Identification of novel Th2-associated genes in T memory responses to allergens.

A. Bosco, K.L. Mckenna, C.J. Devitt, Martin Firth, Peter Sly, Patrick Holt

Research output: Contribution to journalArticle

35 Citations (Scopus)


Atopic diseases are associated with hyperexpression of Th2 cytokines by allergen-specific T memory cells. However, clinical trials with recently developed Th2 inhibitors in atopics have proven disappointing, suggesting underlying complexities in atopy pathogenesis which are not satisfactorily explained via the classical Th1/Th2 paradigm. One likely possibility is that additional Th2-associated genes which are central to disease pathogenesis remain unidentified. The aim of the present study was to identify such novel Th2-associated genes in recall responses to the inhalant allergen house dust mite. In contrast to earlier human microarray studies in atopy which focused on mitogen-activated T cell lines and clones, we concentrated on PBMC-derived primary T cells stimulated under more physiological conditions of low dose allergen exposure. We screened initially for allergen-induced gene activation by microarray, and validated novel genes in independent panels of subjects by quantitative RT-PCR. Kinetic analysis of allergen responses in PBMC revealed an early wave of novel atopy-associated genes involved in signaling which were coexpressed with IL-4 and IL-4R, followed by a later wave of genes encoding the classical Th2 effector cytokines. We further demonstrate that these novel activation-associated Th2 genes up-regulate in response to another atopy-associated physiological stimulus bacterial superantigen, but remain quiescent in nonphysiological responses in primary T cells or cell lines driven by potent mitogens, which may account for their failure to be detected in earlier microarray studies.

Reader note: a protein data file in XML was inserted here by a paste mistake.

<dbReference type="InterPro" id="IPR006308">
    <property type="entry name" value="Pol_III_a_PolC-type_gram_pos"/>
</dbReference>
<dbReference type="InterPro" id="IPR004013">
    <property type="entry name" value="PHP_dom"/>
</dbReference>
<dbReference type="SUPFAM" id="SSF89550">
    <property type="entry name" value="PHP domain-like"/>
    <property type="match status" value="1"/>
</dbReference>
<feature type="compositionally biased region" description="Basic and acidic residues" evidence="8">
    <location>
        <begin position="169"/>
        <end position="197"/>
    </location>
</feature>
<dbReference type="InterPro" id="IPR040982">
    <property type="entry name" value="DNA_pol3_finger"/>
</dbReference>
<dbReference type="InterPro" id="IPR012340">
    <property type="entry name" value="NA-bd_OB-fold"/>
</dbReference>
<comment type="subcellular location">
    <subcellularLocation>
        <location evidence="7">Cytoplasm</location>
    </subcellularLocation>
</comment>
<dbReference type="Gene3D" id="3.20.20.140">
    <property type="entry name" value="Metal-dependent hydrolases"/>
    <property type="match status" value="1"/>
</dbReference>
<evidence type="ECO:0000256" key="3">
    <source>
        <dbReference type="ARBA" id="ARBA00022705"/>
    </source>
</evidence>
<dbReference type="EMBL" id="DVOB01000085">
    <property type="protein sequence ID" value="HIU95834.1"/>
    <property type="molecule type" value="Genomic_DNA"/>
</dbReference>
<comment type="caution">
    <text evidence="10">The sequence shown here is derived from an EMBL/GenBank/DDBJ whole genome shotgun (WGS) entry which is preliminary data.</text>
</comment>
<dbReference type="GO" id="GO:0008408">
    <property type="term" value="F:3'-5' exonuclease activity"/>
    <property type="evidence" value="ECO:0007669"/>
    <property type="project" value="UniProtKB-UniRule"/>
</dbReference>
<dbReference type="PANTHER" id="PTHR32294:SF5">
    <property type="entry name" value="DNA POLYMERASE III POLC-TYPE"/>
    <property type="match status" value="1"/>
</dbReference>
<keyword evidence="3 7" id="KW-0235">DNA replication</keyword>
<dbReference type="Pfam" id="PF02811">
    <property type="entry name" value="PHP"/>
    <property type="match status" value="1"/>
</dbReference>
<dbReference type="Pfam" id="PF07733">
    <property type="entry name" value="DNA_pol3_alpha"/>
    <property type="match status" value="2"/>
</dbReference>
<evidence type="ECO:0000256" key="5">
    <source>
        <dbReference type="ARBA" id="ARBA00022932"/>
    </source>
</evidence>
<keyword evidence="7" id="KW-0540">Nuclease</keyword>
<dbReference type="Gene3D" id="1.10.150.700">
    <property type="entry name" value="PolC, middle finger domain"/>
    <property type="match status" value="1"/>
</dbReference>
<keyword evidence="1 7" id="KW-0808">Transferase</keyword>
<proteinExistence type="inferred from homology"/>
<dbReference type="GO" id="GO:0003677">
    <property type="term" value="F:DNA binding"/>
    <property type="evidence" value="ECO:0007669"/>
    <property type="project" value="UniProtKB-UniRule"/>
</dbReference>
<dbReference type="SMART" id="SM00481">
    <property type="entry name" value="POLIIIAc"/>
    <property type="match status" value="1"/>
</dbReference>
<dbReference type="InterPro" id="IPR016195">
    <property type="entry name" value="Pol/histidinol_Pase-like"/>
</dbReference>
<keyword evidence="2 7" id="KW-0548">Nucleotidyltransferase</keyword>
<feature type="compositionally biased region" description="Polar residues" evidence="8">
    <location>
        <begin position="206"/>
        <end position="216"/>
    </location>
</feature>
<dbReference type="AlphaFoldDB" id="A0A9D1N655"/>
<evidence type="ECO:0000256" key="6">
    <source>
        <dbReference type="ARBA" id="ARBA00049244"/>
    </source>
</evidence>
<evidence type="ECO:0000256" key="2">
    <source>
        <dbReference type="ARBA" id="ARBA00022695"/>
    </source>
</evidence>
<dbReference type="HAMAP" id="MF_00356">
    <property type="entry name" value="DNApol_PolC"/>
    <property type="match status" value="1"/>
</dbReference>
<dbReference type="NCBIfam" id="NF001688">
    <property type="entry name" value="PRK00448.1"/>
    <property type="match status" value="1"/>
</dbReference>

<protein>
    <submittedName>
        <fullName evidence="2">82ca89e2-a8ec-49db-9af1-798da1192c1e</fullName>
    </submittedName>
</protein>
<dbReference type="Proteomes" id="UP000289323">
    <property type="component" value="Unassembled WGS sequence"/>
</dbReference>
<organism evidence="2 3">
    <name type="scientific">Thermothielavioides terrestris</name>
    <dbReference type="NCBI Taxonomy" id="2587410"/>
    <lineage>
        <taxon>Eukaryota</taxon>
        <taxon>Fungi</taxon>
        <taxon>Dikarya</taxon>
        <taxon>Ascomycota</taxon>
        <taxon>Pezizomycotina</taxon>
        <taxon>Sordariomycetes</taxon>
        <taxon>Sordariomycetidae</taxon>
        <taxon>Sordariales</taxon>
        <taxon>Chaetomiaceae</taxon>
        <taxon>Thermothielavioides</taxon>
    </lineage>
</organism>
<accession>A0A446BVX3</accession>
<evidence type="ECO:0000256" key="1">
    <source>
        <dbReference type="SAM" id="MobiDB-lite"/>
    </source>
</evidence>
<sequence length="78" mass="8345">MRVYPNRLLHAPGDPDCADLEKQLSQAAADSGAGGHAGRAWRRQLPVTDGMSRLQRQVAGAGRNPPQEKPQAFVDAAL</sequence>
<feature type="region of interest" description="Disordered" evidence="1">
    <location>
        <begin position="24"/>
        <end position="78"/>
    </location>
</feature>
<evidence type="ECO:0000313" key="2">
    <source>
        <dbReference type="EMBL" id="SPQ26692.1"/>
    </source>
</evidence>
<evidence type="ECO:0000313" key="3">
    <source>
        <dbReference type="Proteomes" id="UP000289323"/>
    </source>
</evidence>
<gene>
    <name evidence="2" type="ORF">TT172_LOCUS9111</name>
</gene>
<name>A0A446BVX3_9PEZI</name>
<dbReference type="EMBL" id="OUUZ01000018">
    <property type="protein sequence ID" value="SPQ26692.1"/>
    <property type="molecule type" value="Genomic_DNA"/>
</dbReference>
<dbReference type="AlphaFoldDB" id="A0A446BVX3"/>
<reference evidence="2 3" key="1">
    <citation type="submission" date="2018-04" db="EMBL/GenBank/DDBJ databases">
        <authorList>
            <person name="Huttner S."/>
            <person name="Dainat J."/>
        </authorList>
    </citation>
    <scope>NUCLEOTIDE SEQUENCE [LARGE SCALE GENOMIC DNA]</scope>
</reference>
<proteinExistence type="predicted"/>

Original languageEnglish
Pages (from-to)4766-4777
JournalJournal of Immunology
Issue number8
Publication statusPublished - 2006

Fingerprint Dive into the research topics of 'Identification of novel Th2-associated genes in T memory responses to allergens.'. Together they form a unique fingerprint.

Cite this